sus­tain­able farm­ing ini­tia­tive

P ep­siCo, which sources ev­ery­thing from po­ta­toes to oranges and corn syrup, has also launched its own sus­tain­able farm­ing ini­tia­tive. Its goals are to sus­tain­ably source di­rect agri­cul­tural raw ma­te­ri­als by 2020 and to source nondi­rect ma­jor agri­cul­tural raw ma­te­rial in­gre­di­ents by 2025. That in­cludes im­prov­ing the wa­ter-use ef­fi­ciency of its di­rect ag sup­ply chain by 15% in high wa­ter-risk sourc­ing ar­eas. One way it’s done that is by part­ner­ing with groups like The Na­ture Con­ser­vancy.

A re­cip­i­ent of this part­ner­ship is Hauser and Hauser Farms, the largest multi­gen­er­a­tional op­er­a­tion in Ari­zona’s Verde and Salt River wa­ter­shed. Both rivers are part of the Colorado River sys­tem, which is the pri­mary source of wa­ter across the South­west in­clud­ing Pepsi bot­tling plants in the Phoenix area.

“The Na­ture Con­ser­vancy helped us put in au­to­mated head gates with mo­tors at sev­eral lo­ca­tions on the ir­ri­ga­tion ditch and on a pond,” says Zach Hauser, part of the farm’s third gen­er­a­tion. “This al­lows us to con­trol the open­ing on each gate with a smart phone. It also put gauges through­out the ditch sys­tem so we know ex­actly how many cu­bic feet are mov­ing through the ditch. Any wa­ter not used is re­turned back to the river.”

The non­profit also helped con­vert sev­eral fields from flood to drip ir­ri­ga­tion and pro­vided the re­sources to in­stall a mi­crosprin­kler at the base of each tree in the farm’s 35-acre pe­can or­chard.

“We don’t re­ally have a way to quan­tify wa­ter sav­ings, but I would es­ti­mate we’re us­ing about half of what we once were. As a re­sult, we’re con­vert­ing more acres to drip or mi­crosprin­klers each year,” Hauser says.

In ad­di­tion, The Na­ture Con­ser­vancy as­sisted an area group in open­ing Ari­zona’s first malt house, which has helped pro­duc­ers not only max­i­mize rev­enue from bar­ley but also re­duce wa­ter con­sump­tion.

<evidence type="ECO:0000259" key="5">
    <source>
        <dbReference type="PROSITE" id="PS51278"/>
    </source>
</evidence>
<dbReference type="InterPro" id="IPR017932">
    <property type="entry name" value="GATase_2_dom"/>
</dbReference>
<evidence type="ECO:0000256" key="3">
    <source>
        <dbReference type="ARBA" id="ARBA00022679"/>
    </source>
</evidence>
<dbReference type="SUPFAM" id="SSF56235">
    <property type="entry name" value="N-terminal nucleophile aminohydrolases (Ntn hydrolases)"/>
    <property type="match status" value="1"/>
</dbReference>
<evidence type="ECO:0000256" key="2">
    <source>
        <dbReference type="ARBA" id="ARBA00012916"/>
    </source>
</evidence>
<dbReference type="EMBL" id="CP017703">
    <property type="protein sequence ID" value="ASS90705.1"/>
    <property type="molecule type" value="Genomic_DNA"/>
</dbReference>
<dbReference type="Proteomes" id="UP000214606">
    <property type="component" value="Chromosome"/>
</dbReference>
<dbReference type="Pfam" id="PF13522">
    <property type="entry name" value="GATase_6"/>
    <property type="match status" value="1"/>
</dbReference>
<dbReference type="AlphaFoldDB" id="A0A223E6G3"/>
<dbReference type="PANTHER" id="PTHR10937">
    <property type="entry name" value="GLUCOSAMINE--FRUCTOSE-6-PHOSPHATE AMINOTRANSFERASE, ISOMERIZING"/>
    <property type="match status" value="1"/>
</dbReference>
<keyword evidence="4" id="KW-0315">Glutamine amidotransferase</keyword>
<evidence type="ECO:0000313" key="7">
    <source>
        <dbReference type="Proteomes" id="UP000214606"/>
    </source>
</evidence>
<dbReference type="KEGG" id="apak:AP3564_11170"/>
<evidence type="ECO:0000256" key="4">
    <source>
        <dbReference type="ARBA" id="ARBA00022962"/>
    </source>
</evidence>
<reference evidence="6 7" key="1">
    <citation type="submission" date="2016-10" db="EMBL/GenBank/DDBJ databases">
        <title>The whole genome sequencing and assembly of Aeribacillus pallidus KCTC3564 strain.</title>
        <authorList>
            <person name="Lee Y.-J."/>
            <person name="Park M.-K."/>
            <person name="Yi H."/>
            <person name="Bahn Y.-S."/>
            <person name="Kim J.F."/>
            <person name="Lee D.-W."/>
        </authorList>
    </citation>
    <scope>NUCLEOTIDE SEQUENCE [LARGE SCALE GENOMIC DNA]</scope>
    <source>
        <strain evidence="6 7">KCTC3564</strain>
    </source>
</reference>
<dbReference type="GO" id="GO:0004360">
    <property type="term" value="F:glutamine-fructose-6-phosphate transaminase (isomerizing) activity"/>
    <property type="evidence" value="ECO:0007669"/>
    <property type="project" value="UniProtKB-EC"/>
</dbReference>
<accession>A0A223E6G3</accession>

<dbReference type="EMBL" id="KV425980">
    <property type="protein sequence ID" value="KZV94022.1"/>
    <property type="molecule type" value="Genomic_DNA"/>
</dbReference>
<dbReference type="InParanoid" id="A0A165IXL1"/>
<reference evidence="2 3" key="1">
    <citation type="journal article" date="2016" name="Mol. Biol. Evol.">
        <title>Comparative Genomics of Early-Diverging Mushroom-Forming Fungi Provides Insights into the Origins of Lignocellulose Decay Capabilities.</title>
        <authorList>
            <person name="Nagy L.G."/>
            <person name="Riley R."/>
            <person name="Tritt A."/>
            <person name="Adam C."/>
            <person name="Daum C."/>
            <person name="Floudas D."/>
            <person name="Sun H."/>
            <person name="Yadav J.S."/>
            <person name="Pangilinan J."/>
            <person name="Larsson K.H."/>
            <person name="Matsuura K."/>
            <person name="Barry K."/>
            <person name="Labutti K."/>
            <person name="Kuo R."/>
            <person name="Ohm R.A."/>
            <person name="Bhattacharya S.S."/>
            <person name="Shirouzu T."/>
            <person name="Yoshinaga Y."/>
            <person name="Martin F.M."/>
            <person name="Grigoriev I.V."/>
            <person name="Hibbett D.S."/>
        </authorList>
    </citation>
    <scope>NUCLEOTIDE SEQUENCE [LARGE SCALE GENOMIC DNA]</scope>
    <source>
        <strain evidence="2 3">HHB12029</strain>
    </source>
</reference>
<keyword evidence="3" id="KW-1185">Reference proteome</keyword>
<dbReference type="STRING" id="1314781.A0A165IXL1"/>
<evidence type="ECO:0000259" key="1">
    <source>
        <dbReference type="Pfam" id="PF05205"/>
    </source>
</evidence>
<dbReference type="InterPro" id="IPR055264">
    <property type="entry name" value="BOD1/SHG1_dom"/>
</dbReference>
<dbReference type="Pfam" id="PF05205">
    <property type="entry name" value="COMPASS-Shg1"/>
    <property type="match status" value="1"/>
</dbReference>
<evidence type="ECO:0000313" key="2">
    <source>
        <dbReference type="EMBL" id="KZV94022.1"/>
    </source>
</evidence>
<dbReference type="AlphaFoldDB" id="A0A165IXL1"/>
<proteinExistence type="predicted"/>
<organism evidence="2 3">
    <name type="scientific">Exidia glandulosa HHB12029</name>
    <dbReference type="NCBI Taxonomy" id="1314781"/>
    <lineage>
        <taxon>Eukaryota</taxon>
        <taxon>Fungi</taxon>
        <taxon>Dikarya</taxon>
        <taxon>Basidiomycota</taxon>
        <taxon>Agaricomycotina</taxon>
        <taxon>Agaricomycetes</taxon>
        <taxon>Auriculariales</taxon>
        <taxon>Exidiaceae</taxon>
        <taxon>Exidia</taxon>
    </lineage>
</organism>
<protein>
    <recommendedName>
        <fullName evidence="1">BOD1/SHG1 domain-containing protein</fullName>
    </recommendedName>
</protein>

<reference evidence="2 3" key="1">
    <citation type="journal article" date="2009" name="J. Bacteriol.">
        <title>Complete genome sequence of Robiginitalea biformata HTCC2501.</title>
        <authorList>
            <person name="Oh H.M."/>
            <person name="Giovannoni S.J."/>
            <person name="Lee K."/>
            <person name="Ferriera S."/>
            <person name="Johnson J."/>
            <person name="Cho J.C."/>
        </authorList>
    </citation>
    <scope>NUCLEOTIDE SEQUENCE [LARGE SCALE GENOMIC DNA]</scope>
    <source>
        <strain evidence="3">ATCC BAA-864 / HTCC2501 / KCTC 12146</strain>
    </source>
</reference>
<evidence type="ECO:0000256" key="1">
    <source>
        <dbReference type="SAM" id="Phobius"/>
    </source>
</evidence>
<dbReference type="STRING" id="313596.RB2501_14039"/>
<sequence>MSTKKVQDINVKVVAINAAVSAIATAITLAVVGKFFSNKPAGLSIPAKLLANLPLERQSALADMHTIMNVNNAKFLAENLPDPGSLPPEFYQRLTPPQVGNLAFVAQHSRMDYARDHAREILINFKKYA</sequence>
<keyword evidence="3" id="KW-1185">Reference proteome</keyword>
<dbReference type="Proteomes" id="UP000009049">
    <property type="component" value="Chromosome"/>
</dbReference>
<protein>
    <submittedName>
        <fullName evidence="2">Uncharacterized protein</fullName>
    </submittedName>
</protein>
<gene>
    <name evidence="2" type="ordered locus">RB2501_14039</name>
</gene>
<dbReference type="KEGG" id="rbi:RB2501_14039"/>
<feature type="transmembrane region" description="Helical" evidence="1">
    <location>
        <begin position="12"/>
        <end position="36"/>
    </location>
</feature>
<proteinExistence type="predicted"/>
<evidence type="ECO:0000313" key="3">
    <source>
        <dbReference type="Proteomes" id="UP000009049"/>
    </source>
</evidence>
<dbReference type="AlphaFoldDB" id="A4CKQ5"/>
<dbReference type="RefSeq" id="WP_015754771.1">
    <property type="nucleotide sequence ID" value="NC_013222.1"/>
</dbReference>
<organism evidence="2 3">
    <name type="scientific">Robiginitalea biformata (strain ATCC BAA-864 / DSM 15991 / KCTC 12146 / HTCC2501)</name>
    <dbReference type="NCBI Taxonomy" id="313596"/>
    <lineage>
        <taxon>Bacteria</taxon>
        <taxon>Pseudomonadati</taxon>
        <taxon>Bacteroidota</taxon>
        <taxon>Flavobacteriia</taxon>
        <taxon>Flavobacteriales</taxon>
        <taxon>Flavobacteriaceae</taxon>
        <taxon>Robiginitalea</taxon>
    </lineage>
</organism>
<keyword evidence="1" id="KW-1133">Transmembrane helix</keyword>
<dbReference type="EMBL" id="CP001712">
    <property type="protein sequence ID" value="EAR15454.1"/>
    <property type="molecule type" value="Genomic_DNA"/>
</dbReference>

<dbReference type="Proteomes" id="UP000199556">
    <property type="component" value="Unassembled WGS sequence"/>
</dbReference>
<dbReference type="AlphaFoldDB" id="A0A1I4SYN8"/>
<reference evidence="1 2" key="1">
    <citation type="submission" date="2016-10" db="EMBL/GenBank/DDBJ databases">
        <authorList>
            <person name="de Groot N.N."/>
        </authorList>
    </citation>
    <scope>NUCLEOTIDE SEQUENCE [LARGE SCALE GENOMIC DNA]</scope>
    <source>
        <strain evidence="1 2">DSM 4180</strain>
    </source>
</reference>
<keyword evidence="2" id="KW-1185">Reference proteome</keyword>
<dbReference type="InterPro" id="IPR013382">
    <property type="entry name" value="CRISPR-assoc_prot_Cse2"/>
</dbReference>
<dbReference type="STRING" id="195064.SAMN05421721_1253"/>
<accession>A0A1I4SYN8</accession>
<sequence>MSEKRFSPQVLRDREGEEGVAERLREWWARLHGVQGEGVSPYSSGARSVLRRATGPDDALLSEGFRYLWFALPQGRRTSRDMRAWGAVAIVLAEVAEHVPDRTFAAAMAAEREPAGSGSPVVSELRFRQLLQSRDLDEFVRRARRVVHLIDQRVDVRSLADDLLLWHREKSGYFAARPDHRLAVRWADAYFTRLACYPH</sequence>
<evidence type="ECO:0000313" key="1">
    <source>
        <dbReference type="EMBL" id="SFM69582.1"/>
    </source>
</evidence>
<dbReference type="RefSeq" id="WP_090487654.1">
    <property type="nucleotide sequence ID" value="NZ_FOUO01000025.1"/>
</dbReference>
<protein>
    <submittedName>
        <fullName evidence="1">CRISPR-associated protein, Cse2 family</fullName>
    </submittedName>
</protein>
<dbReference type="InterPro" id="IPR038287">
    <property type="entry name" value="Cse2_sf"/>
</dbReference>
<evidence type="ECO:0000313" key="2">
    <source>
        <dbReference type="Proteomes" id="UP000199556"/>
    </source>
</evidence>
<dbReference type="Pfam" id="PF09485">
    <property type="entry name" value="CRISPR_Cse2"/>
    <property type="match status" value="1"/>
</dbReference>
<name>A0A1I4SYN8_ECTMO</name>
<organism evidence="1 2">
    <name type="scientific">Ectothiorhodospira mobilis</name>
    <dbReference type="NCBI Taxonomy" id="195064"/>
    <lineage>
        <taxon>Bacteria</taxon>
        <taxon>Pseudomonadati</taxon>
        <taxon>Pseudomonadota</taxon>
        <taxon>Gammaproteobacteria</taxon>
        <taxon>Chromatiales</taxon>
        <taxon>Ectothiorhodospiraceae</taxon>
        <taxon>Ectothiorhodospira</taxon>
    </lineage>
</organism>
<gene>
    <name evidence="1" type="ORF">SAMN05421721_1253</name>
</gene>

“Due to the new mar­ket, we switched some corn and al­falfa fields to bar­ley,” Hauser says. “We can sell the malt house our bar­ley at a good price. It also means more wa­ter goes back to the river. Un­like corn and al­falfa, which re­quire wa­ter all sum­mer, we’re done ir­ri­gat­ing bar­ley by the end of May.”

ini­ti­at­ing change

W ard Nee­son, chief in­for­ma­tion of­fi­cer for Wysocki Fam­ily of Com­pa­nies in Ban­croft, Wis­con­sin, says his em­ployer has not yet been asked to re­duce wa­ter use, even though it sup­plies po­ta­toes to a ma­jor snack food com­pany. How­ever, its agro­nomic staff has been in­volved in a num­ber of re­search com­mit­tees where this topic is ac­tively dis­cussed.

“The prob­lem with stip­u­lat­ing a per­cent­age re­duc­tion is there are so many vari­ables from year to year,” says Nee­son. “Still, I be­lieve there will come a day when large re­tail­ers and end users will say they want you to use X amount less wa­ter or to demon­strate you are us­ing the min­i­mal amount needed to grow a crop.”

Yet, Wysocki Farms has al­ready taken the ini­tia­tive, if for no other rea­son than to save money and re­duce in­put costs. Scout­ing teams check fields two to three times a week, prob­ing the soil to mea­sure mois­ture and mon­i­tor­ing canopy cover.

“We’re also fol­low­ing re­search fo­cused on learn­ing at what point in the crop’s growth you can stress the plant with­out af­fect­ing yield,” Nee­son says. “Fi­nally, we’re a heavy user of tech­nol­ogy,” not­ing that its lat­est fore­cast­ing tool com­bines data col­lec­tion with an­a­lyt­i­cal soft­ware to pro­vide ir­ri­ga­tion rec­om­men­da­tions at each stage of plants’ growth.

“In fact, we were part of the pilot pro­gram for Field­NET Ad­vi­sor and are mak­ing ev­ery ef­fort to have all 300 of our potato fields on the pro­gram,” he says.

“Whether it’s drag hoses or bub­blers, the key is to de­liver wa­ter in the fur­row and get it as deep as you can as fast as you can.” – Todd Stra­ley

The Na­ture Con­ser­vancy aided in open­ing Ari­zona’s first malt house, which has helped Zach Hauser max­i­mize rev­enue from bar­ley as well as re­duce wa­ter con­sump­tion.

Hauser and Hauser Farms con­verted some of its corn and al­falfa acres to bar­ley be­cause it made sense eco­nom­i­cally, says Zach Hauser.